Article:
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How to choose a mortgage lender

6 steps to find the right lender for you

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Written by Kathryn Parkman
Edited by Justin Martino
New American Funding and Better Mortgage
couple shaking hands with mortgage lender

If you want to buy a house (or refinance an existing mortgage), you need to partner with a financial institution. Borrowers have many lender options in 2022, but that doesn’t mean all of them are worth it — the best one for you varies based on where you live, what you’re looking for and other factors.

Once you know the type of loan you want, you should get pre-qualified with a few lenders and compare their offers, according to Jennifer Ashley (NMLS ID: 492958), a mortgage loan officer with ConsumerAffairs.

If you feel confident in a lender, it’s time to get preapproved, find a house and get on with the mortgage process.

  1. Decide which type of lender you want
  2. Consider your mortgage options
  3. Get pre-qualified
  4. Compare your offers
  5. Ask the right questions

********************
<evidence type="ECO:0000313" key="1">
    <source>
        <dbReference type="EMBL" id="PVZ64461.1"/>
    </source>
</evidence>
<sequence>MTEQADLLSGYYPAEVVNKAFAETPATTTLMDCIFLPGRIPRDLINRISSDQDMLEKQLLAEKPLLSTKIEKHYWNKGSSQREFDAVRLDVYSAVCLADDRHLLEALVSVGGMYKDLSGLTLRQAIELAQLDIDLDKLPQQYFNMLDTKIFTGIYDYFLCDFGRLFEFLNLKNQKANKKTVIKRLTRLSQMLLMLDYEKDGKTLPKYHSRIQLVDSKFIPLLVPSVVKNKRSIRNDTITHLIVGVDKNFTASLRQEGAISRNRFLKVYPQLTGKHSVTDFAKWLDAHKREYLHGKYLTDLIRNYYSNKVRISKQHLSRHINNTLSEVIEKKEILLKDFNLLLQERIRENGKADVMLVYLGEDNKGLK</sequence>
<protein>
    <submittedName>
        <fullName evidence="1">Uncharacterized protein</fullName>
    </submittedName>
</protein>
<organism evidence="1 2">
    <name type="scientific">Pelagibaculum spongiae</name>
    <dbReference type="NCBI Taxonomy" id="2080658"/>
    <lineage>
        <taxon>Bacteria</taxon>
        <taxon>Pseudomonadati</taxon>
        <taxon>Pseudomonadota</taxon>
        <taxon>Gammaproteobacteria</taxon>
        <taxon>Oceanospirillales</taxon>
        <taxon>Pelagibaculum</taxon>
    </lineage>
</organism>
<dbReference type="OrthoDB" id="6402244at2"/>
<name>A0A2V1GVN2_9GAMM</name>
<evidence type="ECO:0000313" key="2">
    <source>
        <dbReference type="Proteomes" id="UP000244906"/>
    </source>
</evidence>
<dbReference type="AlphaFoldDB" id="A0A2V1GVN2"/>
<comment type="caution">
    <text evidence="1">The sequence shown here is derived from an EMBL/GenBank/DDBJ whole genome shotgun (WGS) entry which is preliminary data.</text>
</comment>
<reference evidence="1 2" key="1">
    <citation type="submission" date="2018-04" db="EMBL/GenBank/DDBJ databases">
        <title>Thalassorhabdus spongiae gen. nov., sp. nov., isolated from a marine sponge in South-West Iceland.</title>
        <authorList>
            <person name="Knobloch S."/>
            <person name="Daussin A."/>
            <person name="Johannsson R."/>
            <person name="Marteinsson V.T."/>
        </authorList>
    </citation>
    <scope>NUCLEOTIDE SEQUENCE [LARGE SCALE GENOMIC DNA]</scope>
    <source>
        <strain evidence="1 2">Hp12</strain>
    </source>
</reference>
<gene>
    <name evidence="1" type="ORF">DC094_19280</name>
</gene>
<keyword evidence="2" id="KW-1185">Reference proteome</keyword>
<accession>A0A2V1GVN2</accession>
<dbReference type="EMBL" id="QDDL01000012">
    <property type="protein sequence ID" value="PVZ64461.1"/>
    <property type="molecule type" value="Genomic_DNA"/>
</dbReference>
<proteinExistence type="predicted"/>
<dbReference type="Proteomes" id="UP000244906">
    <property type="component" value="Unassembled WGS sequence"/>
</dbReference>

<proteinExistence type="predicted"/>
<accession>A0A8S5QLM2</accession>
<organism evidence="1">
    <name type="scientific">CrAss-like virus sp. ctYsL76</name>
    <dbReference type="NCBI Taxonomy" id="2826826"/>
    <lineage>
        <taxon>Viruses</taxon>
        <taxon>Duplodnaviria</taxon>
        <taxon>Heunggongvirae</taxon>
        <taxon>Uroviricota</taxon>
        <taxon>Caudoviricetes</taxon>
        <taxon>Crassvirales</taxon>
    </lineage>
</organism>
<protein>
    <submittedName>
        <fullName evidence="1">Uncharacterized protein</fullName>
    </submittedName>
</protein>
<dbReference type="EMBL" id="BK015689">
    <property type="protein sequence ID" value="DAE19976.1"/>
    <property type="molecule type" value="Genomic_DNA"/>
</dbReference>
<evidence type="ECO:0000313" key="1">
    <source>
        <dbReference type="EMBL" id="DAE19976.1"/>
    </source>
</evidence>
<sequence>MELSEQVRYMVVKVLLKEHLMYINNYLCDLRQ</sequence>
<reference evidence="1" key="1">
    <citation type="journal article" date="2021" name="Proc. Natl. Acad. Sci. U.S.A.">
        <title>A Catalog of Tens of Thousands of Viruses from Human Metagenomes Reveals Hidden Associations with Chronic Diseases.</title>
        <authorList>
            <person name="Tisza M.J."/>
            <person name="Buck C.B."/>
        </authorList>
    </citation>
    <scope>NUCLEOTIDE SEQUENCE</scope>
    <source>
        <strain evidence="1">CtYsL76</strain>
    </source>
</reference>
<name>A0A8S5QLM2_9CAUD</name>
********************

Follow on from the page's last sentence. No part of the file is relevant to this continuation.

6. Get preapproved

1. Decide which type of lender you want

The first step to taking out a mortgage is deciding what kind of lender you want to work with. If you already have a local bank or credit union you like, this could be a great place to start.

If not, you’ll need to choose from various banks, credit unions, mortgage banks, mortgage companies and mortgage brokers, which aggregate and help you compare offers.

Sometimes, it comes down to whether you want a more personal, local relationship (such as with a credit union) or more advanced digital features (like with an online lender or broker).

“Pretty much everybody has a mobile app these days,” Ashley said, adding that some homebuyers may choose to work with a bigger mortgage company or bank for 24/7 support, the ability to upload documents and other online features.

  • Mortgage banks are national banks, like Bank of America and Chase, that offer a variety of mortgage types, including conforming home loans, which adhere to guidelines set by Fannie Mae, Freddie Mac, and the Federal Housing Finance Agency; government-backed loans, like FHA and VA loans; and nonconforming loans, including jumbo loans.
  • Mortgage companies, like New American Funding and Better, are corporations that are licensed to offer home loans but don’t have a “bank” behind them. Like mortgage banks, mortgage companies offer different types of loan options for home purchasers.
  • Mortgage brokers are intermediaries between direct lenders and borrowers. Brokers collect your information and shop around for offers from various lenders. They then present these offers to you for comparison.
  • Local banks or credit unions are options for those who prefer face-to-face service. Along with personal service and local knowledge of the housing market, you might find that local banks and credit unions offer special loan products and promotions for existing customers.

What to know about loan servicing